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    Nordic Investors Pressure Amazon on Unionisation Rights

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    Stockholm (NordSIP) – Ahead of Amazon.com‘s upcoming annual general meeting (AGM) on May 22, eight Nordic shareholders have endorsed a proposal urging the company to assess whether it has lived up to its own commitments to respect workers’ rights to freedom of association and collective bargaining. In the past, Amazon has been criticised for interfering with workers right to unionise, including allegations of intimidation, retaliation and surveillance.

    This is but one in 14 measures that the Amazon Board of Directors is recommending shareholders oppose at its AGM.

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    The Proposal

    This shareholder proposal is known as Item 12 – Shareholder Proposal Requesting Additional Reporting on Freedom of Association” and reads: “Shareholders urge the board of directors to commission an independent, third-party assessment of Amazon’s adherence to its stated commitments to worker’s freedom of association and collective bargaining rights as outlined in Amazon’s Global Human Rights Principles, which explicitly reference the Core Conventions of the International Labour Organization and the ILO Declaration on Fundamental Principles and Rights to Work. The assessment should address any operations as well as steps to remedy any practices inconsistent with Amazon’s stated commitments. The assessment, prepared at reasonable expense and omitting confidential, proprietary or legally privileged information, should be publicly disclosed on Amazon’s website by November 30, 2024.”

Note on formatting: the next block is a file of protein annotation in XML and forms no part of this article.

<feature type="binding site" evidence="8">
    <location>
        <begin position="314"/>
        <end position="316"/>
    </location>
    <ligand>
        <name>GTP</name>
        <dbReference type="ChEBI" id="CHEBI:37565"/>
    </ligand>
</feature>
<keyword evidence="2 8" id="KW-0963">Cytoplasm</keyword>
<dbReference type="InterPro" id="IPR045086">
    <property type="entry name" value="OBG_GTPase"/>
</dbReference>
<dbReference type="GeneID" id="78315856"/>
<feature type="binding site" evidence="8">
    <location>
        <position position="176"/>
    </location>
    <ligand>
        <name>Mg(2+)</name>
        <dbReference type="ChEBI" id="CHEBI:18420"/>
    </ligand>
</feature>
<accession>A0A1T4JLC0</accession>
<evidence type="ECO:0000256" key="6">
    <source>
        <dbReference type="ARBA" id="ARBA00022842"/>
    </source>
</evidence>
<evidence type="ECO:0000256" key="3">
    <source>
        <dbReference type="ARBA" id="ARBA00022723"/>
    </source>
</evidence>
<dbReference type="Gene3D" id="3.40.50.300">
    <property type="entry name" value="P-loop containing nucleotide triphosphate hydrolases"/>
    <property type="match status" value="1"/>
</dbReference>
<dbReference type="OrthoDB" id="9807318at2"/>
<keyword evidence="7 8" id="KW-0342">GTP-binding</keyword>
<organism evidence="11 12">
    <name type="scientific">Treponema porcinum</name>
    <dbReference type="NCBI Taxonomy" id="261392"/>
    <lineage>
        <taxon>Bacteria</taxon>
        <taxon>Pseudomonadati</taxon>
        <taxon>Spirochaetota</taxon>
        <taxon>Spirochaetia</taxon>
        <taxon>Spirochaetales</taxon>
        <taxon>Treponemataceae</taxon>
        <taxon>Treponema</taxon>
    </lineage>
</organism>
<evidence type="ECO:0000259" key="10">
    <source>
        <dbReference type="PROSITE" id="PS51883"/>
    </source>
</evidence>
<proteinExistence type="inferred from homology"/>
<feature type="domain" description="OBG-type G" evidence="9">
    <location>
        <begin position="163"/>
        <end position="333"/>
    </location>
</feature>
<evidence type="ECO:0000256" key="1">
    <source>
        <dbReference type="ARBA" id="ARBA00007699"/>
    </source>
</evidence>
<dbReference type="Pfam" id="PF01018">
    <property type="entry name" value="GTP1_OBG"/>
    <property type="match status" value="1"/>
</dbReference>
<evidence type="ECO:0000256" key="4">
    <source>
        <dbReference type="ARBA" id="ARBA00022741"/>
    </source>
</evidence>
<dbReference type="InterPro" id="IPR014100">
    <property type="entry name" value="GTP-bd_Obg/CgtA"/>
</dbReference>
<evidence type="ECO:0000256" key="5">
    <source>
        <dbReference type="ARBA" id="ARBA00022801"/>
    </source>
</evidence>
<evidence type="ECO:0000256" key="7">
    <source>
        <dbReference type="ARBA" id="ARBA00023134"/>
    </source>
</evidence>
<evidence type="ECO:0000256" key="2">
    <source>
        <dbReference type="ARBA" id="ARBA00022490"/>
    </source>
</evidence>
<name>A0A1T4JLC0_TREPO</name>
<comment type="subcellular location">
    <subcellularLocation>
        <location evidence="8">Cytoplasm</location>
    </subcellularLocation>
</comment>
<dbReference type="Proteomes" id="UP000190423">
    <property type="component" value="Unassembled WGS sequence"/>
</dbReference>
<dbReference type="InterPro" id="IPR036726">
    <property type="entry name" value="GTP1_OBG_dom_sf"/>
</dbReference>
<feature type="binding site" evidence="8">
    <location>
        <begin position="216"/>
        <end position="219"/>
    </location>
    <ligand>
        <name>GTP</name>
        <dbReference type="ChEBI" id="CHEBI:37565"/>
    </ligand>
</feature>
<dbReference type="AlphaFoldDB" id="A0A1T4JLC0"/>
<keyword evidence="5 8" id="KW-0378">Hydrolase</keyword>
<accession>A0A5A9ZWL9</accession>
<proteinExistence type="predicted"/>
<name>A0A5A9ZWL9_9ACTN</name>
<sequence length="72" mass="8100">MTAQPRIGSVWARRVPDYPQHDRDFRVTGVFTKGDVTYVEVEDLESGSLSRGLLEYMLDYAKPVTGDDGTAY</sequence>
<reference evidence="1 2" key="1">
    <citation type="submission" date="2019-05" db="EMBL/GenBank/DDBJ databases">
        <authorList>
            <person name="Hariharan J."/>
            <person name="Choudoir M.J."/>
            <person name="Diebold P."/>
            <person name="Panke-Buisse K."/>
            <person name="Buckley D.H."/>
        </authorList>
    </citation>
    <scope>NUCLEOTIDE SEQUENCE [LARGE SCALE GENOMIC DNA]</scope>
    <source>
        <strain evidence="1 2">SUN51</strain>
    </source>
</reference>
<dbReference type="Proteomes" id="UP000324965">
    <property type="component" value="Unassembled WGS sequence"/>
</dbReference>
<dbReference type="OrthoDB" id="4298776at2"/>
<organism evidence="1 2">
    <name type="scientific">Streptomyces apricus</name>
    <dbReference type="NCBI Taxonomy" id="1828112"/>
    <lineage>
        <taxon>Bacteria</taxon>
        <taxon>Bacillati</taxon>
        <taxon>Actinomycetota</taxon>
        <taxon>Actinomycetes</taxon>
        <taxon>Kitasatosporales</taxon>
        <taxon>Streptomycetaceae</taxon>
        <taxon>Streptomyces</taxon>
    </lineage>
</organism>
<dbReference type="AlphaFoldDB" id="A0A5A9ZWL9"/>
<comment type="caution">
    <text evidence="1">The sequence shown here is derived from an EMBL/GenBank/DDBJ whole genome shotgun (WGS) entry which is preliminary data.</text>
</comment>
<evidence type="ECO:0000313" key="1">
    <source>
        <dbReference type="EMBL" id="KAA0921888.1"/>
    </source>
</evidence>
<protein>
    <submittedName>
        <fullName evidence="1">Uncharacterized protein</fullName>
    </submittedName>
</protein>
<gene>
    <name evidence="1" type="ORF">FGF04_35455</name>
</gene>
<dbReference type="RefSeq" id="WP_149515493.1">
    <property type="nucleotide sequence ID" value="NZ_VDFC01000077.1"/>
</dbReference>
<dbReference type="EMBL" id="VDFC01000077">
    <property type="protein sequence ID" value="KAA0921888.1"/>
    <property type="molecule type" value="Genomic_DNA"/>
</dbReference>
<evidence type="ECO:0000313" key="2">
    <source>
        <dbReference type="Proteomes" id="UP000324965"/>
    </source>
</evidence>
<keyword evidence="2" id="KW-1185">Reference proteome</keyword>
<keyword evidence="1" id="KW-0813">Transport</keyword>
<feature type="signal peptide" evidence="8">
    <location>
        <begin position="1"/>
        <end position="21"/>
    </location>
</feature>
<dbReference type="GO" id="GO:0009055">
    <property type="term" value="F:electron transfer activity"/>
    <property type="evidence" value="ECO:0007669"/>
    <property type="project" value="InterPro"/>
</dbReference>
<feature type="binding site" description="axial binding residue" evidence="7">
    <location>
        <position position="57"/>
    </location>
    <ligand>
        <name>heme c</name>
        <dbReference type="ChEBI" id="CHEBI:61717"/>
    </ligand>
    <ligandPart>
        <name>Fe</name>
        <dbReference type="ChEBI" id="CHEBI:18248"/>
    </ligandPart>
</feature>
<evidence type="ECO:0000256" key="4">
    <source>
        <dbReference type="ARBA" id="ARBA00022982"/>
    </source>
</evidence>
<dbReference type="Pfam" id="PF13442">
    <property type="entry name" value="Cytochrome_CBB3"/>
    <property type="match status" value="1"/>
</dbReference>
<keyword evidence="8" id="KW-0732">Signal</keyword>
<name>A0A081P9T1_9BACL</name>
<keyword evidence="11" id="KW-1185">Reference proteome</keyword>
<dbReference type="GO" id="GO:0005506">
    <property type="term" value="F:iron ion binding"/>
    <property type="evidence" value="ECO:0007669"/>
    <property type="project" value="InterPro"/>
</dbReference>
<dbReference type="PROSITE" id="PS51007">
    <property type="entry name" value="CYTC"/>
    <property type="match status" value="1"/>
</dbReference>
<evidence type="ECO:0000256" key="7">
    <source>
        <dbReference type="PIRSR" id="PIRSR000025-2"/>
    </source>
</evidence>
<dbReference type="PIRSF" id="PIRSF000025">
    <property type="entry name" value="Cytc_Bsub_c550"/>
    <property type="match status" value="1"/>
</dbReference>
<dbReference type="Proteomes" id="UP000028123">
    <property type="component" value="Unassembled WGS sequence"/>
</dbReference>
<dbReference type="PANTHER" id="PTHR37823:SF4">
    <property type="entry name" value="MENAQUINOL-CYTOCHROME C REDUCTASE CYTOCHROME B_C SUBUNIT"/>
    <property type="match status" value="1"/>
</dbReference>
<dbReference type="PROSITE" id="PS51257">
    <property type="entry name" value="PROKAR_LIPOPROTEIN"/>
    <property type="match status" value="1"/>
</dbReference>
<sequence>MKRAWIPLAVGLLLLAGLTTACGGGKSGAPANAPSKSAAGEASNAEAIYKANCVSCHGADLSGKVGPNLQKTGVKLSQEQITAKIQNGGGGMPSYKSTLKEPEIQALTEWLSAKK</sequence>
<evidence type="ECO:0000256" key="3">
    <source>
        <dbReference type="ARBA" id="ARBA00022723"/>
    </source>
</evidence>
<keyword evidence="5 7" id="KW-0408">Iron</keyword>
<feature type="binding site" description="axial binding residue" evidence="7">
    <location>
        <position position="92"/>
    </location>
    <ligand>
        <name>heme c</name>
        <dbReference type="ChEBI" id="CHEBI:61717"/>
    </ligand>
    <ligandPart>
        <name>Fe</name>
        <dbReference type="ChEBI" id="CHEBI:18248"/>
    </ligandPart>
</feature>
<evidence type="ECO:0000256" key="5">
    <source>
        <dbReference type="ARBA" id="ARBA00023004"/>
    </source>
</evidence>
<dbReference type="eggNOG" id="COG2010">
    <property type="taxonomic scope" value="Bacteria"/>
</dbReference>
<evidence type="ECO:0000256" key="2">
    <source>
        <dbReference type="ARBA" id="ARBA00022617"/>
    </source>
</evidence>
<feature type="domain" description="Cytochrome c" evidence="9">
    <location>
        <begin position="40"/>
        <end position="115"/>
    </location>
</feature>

In support of this request, the proposal notes that “US regulators and court have ruled repeatedly that Amazon violated labor laws and have ordered remedies, including rerun union elections, reinstatement of terminated workers and cease and desist orders to stop discharging workers in retaliation for union organizing.” The supporting statement also cites a number of cases attrition between Amazon and unions in France, Poland and Germany.

    The proposal was led by SHARE, the Shareholder Association for Research and Education. Sarah Couturier-Tanoh, Director of Shareholder Advocacy at SHARE and a leading authority on corporate governance, decent work and human rights, says that effective and transparent due diligence is needed to reassure shareholders when repeated allegations of misconduct arise.

    “Beyond the ethical imperative to respect human rights, any failure to align workforce practices with internationally recognized human rights norms represents a threat to shareholder long-term value,” said Couturier-Tanoh. “That’s why in the past couple of years we have seen global investors taking stances in favor of better labor relations in an effort to mitigate those risks in their investment portfolio. In the past six months, several companies answered the call, including Starbucks and Apple. We are still waiting for Amazon to follow suit and, frankly, to do even better.”

    Nordic Investors

    The Nordic supporters include Denmark-based AkademikerPension and Sampension, the Council of Ethics of the National Swedish Pension Funds, Sweden-based Alecta and Öhman Fonder, Norway-based Storebrand Asset Management and KLP Kapitalforvaltning AS and Nordea Asset Management.

    “Poor corporate management of human and labour rights conflicts with the long-term interest of a company and its shareholders, and in our view represents a substantial risk to the company’s business and thus shareholder value,” said Eric Pedersen, Head of Responsible Investment at Nordea Asset Management

    Anders Schelde, CIO of AkademikerPension, said the firm “expect[s] Amazon to respect fundamental labour rights — both in order to protect the workers employed by the company, but also to protect the company itself. Amazon has so far shown unwillingness to do so. “Unfortunately, this approach indicates a lack of consideration of the risks related to labour rights violations — risks that leave the company vulnerable to operational disruptions, litigation, and consumer backlash,” Schelde added. “Neither Amazon nor us, as investors, will benefit from this.”